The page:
“Since the United States forces have been in the Philippines, there has been a keen demand for an American newspaper here with a daily supply of American news. Several schemes have been talked about, but we have come to nothing. We have not talked about The Manila Times but we have been working, and hoped to complete the arrangements in a few days. Now we have the news of such importance that we feel compelled to publish it promptly, instead of holding it back until completion of our plans. The Manila public will readily see that news in this issue [is] of such a nature as to demand immediate publication, and to excuse defects in the manner of publishing. What The manila times lacks in quantity, it makes up in quality, today at any rate. We have made arrangements for a daily service of telegrams from the United States, and we undertake to continue that as long as the public desires. We cannot guarantee to provide as great a piece of news each day as we give today, for Paris Conferences do not sit often.

Factually speaking, the issue of The Times on October 11, 1898, was not the first. The day before, a bulletin entitled “The Manila Times” and datelined October 10, 1898, appeared in the streets of Manila. The bulletin carried the first press cable in English received in the Philippines. It dealt with the convening of the Paris Conference to end the Spanish-American War.

The Manila Times for a long time had this motto under its flag: “Pioneer American daily in the Far East.” Underneath was the claim: “Published every day since 1898.” The statement was true, and remained so until the paper burned down in 1928. The Manila Times was the first newspaper in the English language ever published in this part of the world, not excepting China and Japan. The paper also came out every day of the week and, at a certain period in its life, had two issues—a noon and an afternoon edition.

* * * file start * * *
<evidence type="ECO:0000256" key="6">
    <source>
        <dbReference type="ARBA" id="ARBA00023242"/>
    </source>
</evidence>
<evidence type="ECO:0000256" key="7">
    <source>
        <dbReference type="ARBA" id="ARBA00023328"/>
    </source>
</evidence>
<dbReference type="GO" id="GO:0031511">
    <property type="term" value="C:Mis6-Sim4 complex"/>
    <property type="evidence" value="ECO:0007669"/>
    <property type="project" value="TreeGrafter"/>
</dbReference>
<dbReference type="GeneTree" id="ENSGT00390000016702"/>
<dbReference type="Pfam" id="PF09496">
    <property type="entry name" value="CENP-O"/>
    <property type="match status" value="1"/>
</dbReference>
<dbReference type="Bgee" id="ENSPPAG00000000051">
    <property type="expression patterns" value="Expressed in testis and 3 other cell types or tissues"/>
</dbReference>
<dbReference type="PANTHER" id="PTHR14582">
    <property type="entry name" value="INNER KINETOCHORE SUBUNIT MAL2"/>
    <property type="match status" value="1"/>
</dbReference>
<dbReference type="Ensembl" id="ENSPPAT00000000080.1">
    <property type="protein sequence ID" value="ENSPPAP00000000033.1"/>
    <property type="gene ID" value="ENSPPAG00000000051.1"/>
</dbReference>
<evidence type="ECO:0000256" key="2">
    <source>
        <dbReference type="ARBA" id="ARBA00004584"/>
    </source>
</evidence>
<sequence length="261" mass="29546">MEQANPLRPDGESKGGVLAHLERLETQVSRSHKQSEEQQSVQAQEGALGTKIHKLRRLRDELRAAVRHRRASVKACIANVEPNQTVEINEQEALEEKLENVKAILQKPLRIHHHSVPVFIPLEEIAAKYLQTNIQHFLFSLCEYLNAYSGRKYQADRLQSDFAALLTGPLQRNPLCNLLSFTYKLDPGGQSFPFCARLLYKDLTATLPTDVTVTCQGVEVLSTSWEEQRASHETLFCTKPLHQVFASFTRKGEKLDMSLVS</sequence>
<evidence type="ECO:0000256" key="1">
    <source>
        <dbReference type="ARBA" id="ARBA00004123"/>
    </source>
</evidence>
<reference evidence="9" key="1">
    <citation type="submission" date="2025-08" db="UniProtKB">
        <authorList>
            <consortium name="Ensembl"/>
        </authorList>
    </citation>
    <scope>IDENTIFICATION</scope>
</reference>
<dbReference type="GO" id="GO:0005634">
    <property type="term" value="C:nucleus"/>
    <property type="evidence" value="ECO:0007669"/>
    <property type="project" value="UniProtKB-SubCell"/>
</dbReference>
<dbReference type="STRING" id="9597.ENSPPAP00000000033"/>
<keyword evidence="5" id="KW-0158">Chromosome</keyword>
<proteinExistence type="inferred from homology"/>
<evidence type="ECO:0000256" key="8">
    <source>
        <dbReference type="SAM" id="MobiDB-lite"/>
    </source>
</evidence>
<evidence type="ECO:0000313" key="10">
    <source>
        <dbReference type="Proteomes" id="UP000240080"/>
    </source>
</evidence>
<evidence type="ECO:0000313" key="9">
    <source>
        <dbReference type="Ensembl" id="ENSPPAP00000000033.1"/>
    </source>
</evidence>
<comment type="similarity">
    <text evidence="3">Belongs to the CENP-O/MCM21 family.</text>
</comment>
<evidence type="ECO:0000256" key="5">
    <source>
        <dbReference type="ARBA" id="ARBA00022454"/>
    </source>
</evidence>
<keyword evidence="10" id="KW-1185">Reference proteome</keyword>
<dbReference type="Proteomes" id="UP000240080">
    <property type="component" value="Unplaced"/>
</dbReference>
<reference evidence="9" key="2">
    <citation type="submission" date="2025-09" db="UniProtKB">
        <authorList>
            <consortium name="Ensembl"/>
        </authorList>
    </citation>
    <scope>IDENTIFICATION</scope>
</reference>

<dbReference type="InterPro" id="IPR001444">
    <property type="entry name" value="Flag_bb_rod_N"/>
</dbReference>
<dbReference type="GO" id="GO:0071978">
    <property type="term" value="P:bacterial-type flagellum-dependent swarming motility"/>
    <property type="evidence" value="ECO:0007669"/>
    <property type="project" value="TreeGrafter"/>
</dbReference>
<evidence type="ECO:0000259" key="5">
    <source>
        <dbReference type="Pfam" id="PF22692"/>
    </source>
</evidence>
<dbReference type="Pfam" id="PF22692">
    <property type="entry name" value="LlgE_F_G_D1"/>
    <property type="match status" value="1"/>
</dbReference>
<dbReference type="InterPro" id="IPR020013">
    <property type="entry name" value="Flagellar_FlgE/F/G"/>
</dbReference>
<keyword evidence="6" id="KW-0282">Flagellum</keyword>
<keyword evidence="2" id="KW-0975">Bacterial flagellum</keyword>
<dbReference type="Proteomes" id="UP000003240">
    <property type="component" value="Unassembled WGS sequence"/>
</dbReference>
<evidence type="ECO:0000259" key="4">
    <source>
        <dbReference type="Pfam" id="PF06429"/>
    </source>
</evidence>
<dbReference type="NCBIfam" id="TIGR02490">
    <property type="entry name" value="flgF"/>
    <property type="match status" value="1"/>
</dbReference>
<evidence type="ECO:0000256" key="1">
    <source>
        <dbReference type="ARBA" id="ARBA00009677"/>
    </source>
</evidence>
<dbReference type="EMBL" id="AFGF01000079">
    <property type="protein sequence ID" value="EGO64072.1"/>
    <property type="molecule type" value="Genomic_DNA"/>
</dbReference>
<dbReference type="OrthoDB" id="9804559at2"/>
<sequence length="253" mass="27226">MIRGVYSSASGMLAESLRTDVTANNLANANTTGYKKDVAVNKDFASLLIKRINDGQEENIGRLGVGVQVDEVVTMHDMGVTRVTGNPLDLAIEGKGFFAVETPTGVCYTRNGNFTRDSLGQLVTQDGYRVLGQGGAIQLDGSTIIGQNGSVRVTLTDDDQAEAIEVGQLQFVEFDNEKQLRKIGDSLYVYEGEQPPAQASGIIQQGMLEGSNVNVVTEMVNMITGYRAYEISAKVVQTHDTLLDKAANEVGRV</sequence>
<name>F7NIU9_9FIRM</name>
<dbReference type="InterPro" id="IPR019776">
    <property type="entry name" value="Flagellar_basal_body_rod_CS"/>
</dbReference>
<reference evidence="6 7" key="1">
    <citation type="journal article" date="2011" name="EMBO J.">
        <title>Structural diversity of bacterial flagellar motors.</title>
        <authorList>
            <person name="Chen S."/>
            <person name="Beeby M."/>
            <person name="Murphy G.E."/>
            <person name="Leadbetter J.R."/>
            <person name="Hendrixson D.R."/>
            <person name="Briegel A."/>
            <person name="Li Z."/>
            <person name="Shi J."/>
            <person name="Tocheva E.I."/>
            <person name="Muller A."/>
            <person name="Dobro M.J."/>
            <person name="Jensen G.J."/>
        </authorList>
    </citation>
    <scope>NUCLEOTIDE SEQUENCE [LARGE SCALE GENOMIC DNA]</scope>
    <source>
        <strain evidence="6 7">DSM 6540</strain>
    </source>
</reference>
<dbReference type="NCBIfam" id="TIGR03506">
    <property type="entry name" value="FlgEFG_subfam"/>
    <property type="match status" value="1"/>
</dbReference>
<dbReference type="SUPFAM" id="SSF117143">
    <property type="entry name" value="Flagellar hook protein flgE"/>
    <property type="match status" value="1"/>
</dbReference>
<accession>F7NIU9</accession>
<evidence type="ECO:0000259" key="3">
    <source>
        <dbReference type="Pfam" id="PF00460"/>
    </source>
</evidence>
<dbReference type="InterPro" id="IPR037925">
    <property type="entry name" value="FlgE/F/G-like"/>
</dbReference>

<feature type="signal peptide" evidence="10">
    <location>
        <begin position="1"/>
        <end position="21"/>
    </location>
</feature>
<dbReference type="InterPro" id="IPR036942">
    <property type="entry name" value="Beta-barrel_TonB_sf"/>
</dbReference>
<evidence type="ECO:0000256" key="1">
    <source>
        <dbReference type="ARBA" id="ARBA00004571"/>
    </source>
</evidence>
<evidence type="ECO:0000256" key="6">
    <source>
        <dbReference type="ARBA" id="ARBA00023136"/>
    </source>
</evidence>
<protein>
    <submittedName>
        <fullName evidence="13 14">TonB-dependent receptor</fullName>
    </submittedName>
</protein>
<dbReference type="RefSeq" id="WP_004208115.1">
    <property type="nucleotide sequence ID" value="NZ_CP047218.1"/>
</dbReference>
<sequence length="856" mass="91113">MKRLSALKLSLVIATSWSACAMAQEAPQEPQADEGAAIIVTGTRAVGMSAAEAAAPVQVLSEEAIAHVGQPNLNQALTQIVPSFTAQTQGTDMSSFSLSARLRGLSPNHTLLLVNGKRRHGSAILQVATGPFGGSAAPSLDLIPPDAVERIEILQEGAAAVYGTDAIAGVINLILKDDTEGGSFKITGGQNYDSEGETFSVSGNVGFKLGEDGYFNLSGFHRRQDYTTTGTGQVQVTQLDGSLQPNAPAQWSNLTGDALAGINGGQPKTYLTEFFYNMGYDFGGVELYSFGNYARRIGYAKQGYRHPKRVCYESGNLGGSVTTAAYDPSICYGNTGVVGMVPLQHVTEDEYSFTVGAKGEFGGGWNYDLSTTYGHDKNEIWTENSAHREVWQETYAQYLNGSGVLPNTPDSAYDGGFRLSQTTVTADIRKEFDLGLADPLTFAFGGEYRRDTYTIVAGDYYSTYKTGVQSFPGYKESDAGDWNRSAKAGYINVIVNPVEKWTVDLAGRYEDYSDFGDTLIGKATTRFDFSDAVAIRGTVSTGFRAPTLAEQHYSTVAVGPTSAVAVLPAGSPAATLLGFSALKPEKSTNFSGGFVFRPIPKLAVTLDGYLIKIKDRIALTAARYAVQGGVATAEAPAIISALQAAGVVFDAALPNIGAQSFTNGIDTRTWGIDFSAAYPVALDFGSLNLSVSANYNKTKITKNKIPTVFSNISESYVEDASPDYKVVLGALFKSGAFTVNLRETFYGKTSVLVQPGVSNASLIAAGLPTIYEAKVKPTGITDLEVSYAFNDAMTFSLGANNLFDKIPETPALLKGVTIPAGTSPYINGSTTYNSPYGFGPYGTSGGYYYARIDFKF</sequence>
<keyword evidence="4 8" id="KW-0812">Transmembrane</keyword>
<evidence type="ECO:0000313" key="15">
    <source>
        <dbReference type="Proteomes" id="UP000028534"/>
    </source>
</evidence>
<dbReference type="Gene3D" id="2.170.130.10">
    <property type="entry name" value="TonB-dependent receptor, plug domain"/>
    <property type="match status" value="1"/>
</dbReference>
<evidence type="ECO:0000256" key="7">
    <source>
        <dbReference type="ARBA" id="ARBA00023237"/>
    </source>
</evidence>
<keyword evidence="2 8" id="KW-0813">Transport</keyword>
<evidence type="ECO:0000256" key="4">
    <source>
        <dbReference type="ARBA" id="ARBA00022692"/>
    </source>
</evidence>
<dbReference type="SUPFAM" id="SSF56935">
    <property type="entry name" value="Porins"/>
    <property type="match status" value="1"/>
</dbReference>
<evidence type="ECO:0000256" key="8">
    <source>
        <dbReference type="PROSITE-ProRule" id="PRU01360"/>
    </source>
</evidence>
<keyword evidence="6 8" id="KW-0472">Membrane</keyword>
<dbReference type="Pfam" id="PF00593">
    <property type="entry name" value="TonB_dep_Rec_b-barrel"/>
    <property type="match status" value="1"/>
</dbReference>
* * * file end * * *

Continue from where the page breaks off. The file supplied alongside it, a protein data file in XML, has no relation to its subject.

The Second World War

The second epoch in the history of The Manila Times began 15 years after its discontinuance in 1930 and when World War II was still in its mopping-up stage. Japan had not yet surrendered, although it was ready to do so.

People had come down from their mountain refuge, and Manila residents who had evacuated to the provinces to avoid the horrors of the Occupation began to return in numbers to their native city. The war had left very few habitable houses in Manila, but the returning evacuees had to make the best of a miserable situation. With the returning population, the need for adequate reading matter was generally felt in the city. A few enterprising people started printing small newspapers from salvaged presses and little capital. Among these post-Liberation papers were the Manila Post, the Philippine Liberty News and the Manila Chronicle.

The heirs of Don Alejandro Roces Sr., who died during the war along with his eldest son Alejandro Jr., met together and decided to revive the business their father had founded. The printing plant of one of them had not been destroyed by the war. A newspaper could be printed there if newsprint were available. Accordingly, arrangements were made for a supply of newsprint.

The postwar Times

At that time Boguslav, who had joined the war correspondents attached to the United States Army after his release from the Santo Tomas Internment Camp early in February, was in Manila covering the liberated city for the Chicago Sun and other American papers. He was asked to revive the English-language newspaper of the T-V-T chain of newspapers. The Tribune was the prewar daily newspaper in English, but its resurrection was thumbed down because of the bad taste it might have left as a result of its continued publication during the Occupation under the management of Japanese overlords. They had paid P2 million in “Mickey Mouse” money for the entire T-V-T plant, an amount the owners had to accept under the circumstances. The purchase price in the form of a check was never used, and the liberators of Manila found it framed and in the same condition as when it was issued.